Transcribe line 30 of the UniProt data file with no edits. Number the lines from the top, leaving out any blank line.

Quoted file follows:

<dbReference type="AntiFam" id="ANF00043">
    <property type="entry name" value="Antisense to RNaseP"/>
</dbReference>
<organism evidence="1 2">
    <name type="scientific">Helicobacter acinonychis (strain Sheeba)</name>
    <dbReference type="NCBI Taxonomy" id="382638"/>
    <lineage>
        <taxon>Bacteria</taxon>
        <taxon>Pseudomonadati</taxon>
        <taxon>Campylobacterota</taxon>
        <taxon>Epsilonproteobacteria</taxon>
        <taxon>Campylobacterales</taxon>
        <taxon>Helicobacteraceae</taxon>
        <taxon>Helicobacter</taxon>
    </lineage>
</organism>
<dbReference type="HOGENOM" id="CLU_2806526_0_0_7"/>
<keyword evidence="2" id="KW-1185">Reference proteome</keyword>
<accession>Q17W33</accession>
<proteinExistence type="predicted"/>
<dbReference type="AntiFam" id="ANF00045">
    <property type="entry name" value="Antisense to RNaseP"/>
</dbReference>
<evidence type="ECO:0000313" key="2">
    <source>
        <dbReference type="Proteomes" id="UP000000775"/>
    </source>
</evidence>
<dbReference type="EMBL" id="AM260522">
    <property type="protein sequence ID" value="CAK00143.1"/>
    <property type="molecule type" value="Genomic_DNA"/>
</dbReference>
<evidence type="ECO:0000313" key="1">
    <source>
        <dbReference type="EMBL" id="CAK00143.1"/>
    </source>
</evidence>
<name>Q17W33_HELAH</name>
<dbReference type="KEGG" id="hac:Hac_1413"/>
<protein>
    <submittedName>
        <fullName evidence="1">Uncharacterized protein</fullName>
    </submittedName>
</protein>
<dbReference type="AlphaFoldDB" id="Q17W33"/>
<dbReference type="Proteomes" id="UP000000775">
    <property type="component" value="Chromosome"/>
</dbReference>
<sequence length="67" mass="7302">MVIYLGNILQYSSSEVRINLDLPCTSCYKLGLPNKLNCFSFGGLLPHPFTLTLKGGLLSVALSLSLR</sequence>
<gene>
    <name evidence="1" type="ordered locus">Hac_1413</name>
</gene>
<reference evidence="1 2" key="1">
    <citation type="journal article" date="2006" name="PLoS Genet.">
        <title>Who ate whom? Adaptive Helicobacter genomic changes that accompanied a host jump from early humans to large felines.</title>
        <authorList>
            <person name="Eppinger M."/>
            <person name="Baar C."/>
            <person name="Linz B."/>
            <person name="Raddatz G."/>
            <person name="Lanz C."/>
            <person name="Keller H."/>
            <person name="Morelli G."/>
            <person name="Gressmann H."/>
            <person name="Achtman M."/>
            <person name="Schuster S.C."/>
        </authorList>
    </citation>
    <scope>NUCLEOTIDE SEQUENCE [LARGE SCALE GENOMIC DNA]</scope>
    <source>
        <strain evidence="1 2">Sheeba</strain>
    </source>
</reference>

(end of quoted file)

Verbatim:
    <property type="protein sequence ID" value="CAK00143.1"/>